When you don’t have a plan for the day, the day will create a plan for you. When you allow outside influences to take control of your day, it is very hard not to be dragged off in all directions.

            When you have a plan for the day, when you arrive at work your brain knows exactly what it is you want to accomplish and will subconsciously have prepared itself for a sustained period of focused work.

            Your resistance to distractions and other work will be high and you will focus much better on the work that needs doing.

            3. Remove everything from your desk and screen except for the work you are doing

            I learned this one a long time ago. In my previous work, I worked in a law office and I had case files to deal with. If I had more than one case file on my desk at any one time, I would find my eyes wandering over the other case files on my desk when I had something difficult to do.

            I was looking for something easier. This meant often I was working on three or four cases at one time and that always led to mistakes and slower completion.

            Now when I am working on something, I am in full-screen mode where all I can see is the work I am working on right now.

            4. When at your desk, do work

            We are creatures of habit. If we do our online shopping and news reading at our desks as well as our work, we will always have the temptation to be doing stuff that we should not be doing at that moment.

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            Do your online shopping from another place—your home or from your phone when you are having a break—and only do your work when at your desk. This conditions your brain to focus in on your work and not other distractions.

            5. Learn to say no

            Whenever you hear the phrase “learn to say no,” it does not mean going about being rude to everyone. What it does mean is delay saying yes.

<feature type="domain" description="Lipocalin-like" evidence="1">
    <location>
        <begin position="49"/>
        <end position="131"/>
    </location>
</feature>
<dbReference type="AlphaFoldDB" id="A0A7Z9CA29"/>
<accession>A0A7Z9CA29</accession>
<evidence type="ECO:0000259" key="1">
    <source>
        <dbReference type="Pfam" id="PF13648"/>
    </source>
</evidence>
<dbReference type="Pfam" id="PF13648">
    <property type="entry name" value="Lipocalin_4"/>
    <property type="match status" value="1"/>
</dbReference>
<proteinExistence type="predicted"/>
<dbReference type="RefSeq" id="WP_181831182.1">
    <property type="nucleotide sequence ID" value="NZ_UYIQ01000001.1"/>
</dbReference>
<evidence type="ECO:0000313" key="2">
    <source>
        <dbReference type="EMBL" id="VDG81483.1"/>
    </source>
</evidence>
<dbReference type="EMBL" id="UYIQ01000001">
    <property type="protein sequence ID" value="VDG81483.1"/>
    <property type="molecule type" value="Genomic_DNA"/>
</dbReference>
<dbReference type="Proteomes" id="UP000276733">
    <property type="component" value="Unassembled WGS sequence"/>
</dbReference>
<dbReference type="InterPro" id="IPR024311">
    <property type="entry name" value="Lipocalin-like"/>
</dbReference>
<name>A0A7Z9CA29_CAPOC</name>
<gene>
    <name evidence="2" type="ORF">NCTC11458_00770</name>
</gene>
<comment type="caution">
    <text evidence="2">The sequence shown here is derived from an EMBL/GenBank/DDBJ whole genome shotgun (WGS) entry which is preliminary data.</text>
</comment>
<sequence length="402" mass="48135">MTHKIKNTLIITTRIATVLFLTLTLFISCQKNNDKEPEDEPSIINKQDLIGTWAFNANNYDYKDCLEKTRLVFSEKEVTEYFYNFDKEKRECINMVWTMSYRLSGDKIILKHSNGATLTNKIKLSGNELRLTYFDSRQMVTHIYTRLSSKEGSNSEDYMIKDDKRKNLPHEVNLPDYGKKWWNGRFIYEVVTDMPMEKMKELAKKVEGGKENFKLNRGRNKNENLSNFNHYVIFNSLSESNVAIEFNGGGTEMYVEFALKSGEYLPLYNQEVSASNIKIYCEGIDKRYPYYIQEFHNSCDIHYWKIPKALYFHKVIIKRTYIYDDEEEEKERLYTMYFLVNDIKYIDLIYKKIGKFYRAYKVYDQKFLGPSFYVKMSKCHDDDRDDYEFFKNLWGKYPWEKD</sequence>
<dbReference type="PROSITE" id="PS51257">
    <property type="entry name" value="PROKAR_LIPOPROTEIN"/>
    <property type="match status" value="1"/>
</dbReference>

Most problems occur when we say “yes” immediately. We then have to spend an inordinate amount of energy thinking of ways to get ourselves out of the commitment we made.

            By saying “let me think about it” or “can I let you know later” gives you time to evaluate the offer and allows you to get back to what you were doing quicker.

            6. Turn off notifications on your computer

            For most of us, we still use computers to do our work. When you have email alert pop-ups and other notifications turned on, they will distract you no matter how strong you feel.

            Turn them off and schedule email reviewing for times between doing your focused work. Doing this will give you a lot of time back because you will be able to remain focused on the work in front of you.

            7. Find a quiet place to do your most important work

            Most workplaces have meeting rooms that are vacant. If you do have important work to get done, ask if you can use one of those rooms and do your work there.

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            You can close the door, put on your headphones and just focus on what is important. This is a great way to remove all the other, non-important, tasks demanding your attention and just focus on one piece of work.

            The bottom line

            Focusing on one piece of work at a time can be hard but the benefits to the amount of work you get done are worth it. You will make fewer mistakes, you will get more done and will feel a lot less tired at the end of the day.

            Make a list of the four or five things you want to get done the next day before you finish your work for the day and when you start the day, begin at the top of the list with the first item.

            Don’t start anything else until you have finished the first one and then move on to the second one. This one trick will help you to become way more productive.

            Featured photo credit: Unsplash via unsplash.com